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Conference of European Churches adopts new constitution
(Vatican Radio) Following the conclusion of a meeting in Budapest this month, the Conference of European Churches (CEC) has begun operating under a new Constitution that includes moving its original offices from Geneva to Brussels to improve ties with the European Union.
As our correspondent Stefan Bos reports, the move comes amid pressure on CEC members to show more unity more between the different churches and to increase social programs among impoverished migrants and other vulnerable groups:
After a sometimes turbulent 14th Assembly of the Conference of European Churches, or CEC in Hungary's capital Budapest, delegates approved the group's new Constitution "to help the European Churches to share their spiritual life, to strengthen their common witness and service, and to promote the unity of the Church and peace in the world."
CEC's new document will impact its members, including 115 Orthodox, Protestant, Anglican and Old Catholic Churches from all European countries, and 40 associated organizations.
Anglican Bishop of Guildford, England, Christopher Hill, was elected as new president of the CEC to lead the group under the new Constitution.
The document came after Hungary’s Human Resources Minister Zoltán Balog, a Reformed pastor, warned that “relations among the churches seem to have estranged”, 20 years after the collapse of Communism in Central and Eastern Europe "just as the enthusiasm they exhibited in 1989 has vanished, too."
Balog said it was also "regrettable" that in this new era not enough has been done to "renew Europe on the basis of Christian values," though he praised cooperation in the area of integration of impoverished Roma, also known as gypsies.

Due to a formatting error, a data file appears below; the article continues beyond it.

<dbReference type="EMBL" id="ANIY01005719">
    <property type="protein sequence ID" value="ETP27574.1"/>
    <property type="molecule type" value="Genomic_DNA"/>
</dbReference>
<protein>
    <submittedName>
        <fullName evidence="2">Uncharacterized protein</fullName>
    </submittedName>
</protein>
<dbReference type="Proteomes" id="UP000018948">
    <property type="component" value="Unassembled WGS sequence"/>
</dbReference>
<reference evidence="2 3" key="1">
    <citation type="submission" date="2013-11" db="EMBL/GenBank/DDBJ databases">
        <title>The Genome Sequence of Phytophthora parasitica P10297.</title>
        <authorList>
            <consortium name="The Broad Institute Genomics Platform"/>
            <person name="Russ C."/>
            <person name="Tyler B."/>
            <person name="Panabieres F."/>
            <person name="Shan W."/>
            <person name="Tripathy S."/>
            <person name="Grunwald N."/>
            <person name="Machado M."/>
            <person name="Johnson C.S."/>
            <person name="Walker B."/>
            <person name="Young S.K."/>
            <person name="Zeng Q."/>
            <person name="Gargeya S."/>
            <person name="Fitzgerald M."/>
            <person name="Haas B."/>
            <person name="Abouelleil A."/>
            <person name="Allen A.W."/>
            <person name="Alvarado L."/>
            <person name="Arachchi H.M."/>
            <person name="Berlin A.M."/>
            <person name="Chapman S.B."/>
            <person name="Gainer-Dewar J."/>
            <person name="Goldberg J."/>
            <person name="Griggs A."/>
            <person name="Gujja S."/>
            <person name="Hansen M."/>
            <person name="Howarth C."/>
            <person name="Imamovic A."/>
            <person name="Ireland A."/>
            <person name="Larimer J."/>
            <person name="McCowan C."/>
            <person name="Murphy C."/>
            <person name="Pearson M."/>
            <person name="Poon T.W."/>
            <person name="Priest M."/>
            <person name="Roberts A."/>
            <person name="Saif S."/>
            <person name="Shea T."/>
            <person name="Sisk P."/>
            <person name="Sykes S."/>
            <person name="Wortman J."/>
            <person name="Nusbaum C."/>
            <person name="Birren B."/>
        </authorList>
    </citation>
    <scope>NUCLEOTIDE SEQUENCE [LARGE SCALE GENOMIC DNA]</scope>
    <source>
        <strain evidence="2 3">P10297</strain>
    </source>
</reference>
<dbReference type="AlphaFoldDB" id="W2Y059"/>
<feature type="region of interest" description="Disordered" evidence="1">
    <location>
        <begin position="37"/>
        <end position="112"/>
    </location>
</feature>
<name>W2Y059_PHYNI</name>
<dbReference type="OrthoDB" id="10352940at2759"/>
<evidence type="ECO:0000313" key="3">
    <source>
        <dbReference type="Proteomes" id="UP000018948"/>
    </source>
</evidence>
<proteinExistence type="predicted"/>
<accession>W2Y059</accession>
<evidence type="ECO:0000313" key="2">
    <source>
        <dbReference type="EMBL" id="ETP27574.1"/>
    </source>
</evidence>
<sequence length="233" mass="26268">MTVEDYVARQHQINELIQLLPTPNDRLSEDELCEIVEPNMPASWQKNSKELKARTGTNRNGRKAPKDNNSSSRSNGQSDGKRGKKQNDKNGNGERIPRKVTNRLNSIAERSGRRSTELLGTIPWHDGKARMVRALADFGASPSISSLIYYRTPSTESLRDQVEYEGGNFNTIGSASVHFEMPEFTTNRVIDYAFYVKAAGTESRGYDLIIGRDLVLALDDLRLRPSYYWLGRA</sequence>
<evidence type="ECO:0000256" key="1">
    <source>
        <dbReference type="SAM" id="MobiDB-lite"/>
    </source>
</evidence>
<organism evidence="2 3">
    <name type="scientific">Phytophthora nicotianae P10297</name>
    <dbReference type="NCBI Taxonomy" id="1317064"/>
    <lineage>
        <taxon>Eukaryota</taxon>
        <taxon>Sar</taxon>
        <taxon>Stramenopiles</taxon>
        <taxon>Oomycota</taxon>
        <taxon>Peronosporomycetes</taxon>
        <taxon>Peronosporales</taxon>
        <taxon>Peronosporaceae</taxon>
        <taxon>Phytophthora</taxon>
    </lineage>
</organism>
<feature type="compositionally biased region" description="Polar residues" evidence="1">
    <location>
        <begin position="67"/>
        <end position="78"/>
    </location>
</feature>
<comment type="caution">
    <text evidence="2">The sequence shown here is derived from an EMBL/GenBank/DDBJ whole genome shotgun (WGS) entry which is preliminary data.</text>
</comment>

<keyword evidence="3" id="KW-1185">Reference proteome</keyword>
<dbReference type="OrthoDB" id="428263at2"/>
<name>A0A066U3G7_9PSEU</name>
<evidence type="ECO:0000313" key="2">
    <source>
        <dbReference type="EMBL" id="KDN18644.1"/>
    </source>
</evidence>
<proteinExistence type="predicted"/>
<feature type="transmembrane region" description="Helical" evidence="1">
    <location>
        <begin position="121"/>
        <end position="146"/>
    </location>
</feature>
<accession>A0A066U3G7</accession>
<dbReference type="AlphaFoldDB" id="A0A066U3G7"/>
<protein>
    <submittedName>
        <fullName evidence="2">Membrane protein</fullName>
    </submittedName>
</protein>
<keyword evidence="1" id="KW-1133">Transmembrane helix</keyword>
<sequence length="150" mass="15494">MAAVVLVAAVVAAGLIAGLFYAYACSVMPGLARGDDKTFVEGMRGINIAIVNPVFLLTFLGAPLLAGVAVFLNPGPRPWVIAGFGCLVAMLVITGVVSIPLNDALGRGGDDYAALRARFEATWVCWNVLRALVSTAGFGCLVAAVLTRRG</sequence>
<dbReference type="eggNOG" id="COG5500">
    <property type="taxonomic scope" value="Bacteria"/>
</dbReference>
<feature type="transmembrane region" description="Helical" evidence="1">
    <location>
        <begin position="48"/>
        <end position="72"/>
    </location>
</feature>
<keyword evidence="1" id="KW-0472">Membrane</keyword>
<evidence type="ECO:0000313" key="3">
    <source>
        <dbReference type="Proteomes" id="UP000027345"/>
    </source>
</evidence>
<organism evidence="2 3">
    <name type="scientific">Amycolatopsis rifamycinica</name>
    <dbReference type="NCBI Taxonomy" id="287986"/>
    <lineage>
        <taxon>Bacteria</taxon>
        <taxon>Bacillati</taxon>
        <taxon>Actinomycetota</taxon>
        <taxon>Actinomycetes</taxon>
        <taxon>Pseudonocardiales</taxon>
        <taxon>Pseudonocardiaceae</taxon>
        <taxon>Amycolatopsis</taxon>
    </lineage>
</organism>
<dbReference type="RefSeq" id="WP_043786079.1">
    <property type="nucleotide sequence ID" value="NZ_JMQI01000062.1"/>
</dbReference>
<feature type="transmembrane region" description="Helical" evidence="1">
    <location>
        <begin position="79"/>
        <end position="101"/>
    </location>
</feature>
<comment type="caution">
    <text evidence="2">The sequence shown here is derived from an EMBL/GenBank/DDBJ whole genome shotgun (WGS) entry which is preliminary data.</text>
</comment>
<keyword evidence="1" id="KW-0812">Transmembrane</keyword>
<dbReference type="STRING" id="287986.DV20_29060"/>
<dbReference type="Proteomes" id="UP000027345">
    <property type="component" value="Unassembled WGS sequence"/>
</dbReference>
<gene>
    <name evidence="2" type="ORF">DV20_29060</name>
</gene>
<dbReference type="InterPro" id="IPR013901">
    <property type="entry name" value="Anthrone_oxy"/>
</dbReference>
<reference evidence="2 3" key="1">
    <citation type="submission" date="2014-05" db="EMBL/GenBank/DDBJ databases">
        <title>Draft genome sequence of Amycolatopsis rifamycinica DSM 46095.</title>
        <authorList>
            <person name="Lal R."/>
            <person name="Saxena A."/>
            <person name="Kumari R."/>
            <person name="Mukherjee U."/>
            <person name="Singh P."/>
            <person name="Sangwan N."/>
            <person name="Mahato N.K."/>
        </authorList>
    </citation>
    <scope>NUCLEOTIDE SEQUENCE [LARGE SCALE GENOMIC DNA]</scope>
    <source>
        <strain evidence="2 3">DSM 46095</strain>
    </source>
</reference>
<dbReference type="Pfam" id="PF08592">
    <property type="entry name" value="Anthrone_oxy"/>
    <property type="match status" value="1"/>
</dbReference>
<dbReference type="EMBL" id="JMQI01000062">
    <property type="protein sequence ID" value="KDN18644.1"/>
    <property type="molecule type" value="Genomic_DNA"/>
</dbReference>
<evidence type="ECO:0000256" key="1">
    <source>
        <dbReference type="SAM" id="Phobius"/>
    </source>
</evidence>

Europe's struggling migrants was another key topic during the gathering. The CEC announced that the European Social Charter of the Council of Europe, Europe's main rights watchdog, will investigate its complaint about the situation of undocumented migrants in the Netherlands who it claims are mistreated, despite that country's rich resources.
The General Secretary of the World Council of Churches, Olav Fykse Tveit, said it was important for the different denominations to work with migrant churches and not to forget the Church's mission. "If the churches in Europe together do not, in humbleness and with commitment, transmit faith in our Triune God to the next generation, who will do so,?" he asked.
Apparently feeling a social calling under the new Constitution, CEC's original expensive offices that have been in Geneva, Switzerland since its foundation in 1959, will be merged "as soon as possible" into the Conference’s location in Belgium's capital Brussels, "home of the European Union and related institutions.
The office in Strasbourg, France, will continue, though its future remains somewhat uncertain.